adult male zebrafish - upper image, reference; lower image, 100 nM E2, 3w After exposure of adult zebrafish to 17β-estradiol (E2) for three weeks, the most striking effect in the testis is a shift in size and ratio of the main spermatogonic classes, i.e. there are more and possibly larger cysts of spermatogonia, and less and smaller spermatocyte cysts and spermatid cysts. Morphometrical analysis shows that this is due to inhibition of proliferation of spermatogonia (see bar graph below).
Nevertheless, the lumen of the testis tubule is normally filled with mature sperm, but this may be explained by the short exposure time in relation to the duration time of the spermatogenic renewal cycle.
Another effect is that the interstitial compartment shows more prominent. On close examination, this seems mainly the result of accumulation of proteinaceous intra- and extravascular fluid. This protein is overproduction of vitellogenin, as indicated by immunohistochemistry and the basophilic staining of hepatocytes (see quantification of vitellogenin induction).
adult male F1zebrafish - upper image, control; lower image, 0.5 ng/L EE2, F0+F1 Lifetime exposure of F0 and F1 zebrafish to a low concentration of ethynylestradiol (EE2; 0.5 ng/L, equivalent to 0.0017 nM) produced a different effect in the testis. The testes of low exposure groups (lower image) showed larger spermatocytic cysts and smaller aggregates of spermatogonia, compared to control (upper image), and also after a tenfold higher concentration when discontinued in F1 at 50 dpf.
This suggests a shifted balance between proliferation and differentiation/maturation in these groups. Testes in these two exposed groups were possibly also larger than in controls.
There were no obvious differences in spermatids between groups.
see also: effects in the ovary in this study.
see also: ovo-testis in this study.
- Nash JP, Kime DE, Van der Ven LT, Wester PW, Brion F, Maack G, Stahlschmidt-Allner P, Tyler CR. Long-term exposure to environmental concentrations of the pharmaceutical ethynylestradiol causes reproductive failure in fish. Environ Health Perspect.112:1725-1733; 2004.
Microscopical observation indicated a shift of spermatogenesis towards the spermatogonium stage after exposure to estrogen 17β-estradiol (E2) [see above]. This visual impression was verified by morphometrical analysis (see methods).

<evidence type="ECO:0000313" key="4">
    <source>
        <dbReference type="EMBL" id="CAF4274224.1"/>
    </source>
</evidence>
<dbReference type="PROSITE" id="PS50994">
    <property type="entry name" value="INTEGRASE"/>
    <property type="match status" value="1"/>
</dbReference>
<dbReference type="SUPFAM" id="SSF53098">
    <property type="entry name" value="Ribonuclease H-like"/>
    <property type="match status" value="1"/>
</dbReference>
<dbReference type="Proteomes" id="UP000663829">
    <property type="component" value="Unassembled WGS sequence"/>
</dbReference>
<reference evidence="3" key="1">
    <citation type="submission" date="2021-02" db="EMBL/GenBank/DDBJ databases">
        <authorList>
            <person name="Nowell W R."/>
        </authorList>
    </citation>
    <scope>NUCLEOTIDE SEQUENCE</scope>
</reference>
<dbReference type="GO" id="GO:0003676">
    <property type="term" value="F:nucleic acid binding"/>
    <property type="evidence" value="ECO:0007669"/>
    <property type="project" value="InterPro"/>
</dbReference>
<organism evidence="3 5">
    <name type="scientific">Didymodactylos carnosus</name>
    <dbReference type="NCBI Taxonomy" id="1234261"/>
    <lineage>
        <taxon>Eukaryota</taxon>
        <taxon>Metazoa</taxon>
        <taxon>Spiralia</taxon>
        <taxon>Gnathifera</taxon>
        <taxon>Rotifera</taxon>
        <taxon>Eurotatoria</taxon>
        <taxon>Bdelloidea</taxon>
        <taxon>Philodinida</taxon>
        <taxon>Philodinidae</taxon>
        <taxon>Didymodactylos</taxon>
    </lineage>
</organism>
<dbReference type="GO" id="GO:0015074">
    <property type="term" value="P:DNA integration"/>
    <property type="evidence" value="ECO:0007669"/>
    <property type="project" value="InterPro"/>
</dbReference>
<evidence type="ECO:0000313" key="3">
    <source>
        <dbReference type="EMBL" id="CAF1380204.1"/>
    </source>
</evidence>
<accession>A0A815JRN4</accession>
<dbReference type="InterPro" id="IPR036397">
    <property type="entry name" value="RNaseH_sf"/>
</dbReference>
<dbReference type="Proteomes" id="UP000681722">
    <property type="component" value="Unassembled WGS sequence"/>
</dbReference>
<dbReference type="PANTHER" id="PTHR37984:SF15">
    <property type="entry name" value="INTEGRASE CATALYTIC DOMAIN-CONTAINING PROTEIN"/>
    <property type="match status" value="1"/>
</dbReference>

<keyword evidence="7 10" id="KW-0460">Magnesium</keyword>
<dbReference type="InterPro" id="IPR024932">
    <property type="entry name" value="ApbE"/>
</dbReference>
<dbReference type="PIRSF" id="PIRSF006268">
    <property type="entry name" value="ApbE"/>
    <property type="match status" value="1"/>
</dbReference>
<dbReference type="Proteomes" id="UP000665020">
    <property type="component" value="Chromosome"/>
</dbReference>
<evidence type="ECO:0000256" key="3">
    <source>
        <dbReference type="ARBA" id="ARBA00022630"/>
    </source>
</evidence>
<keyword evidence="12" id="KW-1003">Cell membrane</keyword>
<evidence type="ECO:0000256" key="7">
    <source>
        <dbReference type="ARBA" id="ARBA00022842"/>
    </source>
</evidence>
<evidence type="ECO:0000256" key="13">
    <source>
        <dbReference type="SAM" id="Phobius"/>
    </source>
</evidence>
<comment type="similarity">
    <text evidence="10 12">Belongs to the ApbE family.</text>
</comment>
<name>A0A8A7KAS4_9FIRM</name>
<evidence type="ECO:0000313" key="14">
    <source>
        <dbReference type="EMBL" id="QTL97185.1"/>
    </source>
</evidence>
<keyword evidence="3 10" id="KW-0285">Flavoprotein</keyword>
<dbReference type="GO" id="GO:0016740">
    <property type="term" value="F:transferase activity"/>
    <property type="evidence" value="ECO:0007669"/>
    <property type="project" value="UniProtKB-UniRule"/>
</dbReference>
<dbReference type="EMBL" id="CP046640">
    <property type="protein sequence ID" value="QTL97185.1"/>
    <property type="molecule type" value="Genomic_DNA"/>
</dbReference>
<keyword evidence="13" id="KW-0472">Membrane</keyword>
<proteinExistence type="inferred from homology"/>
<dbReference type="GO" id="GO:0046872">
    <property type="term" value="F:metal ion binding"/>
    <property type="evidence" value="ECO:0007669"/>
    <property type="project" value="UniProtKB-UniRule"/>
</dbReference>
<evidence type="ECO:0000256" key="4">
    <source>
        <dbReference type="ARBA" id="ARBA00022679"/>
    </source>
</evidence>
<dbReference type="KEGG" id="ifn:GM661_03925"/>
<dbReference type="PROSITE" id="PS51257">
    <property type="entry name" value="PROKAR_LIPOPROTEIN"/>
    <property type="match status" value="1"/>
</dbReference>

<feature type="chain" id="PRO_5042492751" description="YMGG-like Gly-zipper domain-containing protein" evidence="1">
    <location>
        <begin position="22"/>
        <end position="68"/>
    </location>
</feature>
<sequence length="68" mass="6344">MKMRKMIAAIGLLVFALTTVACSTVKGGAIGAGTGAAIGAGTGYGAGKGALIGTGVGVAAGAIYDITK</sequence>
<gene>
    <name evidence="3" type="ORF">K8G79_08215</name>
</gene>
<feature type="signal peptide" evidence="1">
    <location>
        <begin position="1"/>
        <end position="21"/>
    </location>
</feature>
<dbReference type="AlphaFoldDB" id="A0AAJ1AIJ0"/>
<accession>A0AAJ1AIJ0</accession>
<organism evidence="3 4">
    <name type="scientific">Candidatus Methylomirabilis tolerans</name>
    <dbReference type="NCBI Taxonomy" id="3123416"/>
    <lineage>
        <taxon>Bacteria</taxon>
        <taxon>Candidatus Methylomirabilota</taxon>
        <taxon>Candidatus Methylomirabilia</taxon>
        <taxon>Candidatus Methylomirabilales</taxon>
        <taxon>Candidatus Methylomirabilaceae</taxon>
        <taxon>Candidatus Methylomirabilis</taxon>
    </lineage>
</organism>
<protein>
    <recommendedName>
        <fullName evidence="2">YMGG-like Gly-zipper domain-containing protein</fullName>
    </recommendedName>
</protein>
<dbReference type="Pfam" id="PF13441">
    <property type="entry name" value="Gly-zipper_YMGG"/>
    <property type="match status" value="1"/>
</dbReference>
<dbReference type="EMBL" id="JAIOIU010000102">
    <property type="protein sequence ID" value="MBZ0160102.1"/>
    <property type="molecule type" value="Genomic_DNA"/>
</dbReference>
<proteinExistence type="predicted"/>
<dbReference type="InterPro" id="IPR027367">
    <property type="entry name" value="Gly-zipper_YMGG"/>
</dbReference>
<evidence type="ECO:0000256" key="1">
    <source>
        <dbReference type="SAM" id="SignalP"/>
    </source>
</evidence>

E2 induced a dose-dependent increase of the spermatogonium (sg) compartment, at the expense of the spermatocyte (sc) compartment. The decrease of the spermatocyte area is explained by the decreased size and relative numbers of spermatocyte cysts. The decreased average size and decreased relative numbers of spermatocyte cysts (and also the smaller spermatid cyst size) suggest disruption at the level of spermatogonium proliferation and maturation. The decreased area occupied by the progressed spermatogenic stages results in collaps of the testis and in a subsequent relative increase of spermatogonia in the field of view. Collaps of the testis after estrogenic exposure was confirmed by a decreased testis-somatic index in a study with ethynyl-estradiol1.
adult male zebrafish - left, reference; right,
100 nM E2, 3w; PCNA immunostaining (brown) Thus, the main effect of E2 in the testis is probably inhibition of spermatogonium proliferation. This interpretation is supported by the reduced PNCA immunostaining in spermatogonium after estrogenic exposure.
Morphomotrical comparison of effects of E2 and androgens is shown in the androgenic exposure section
- van den Belt-K, Wester-PW, van der Ven-LTM, Verheyen-R, and Witters-H. Time-dependent effects of ethynylestradiol on the reproductive physiology in zebrafish (Danio rerio). Environ. Toxicol. Chem. 21:767-75;2002.
Distribution of sexes in the evaluation of the effects of effluent of a sewage treatment works (Eindhoven, the Netherlands) in zebrafish.
Zebrafish and subsequent hatched larvae / juveniles were not exposed (control) or exposed for 6 weeks to estradiol (E2), sewage effluent, or a synthetic mix analogous to the effluent composition.
Shown is the average of the percentages of the total number of animals in the respective groups (2-5 groups per treatment, 30-50 individuals per group) in each class.
It appeared that exposure of juveniles to either treatment inhibited testis development, compared to control animals, resulting in sex ratios favouring the female phenotype.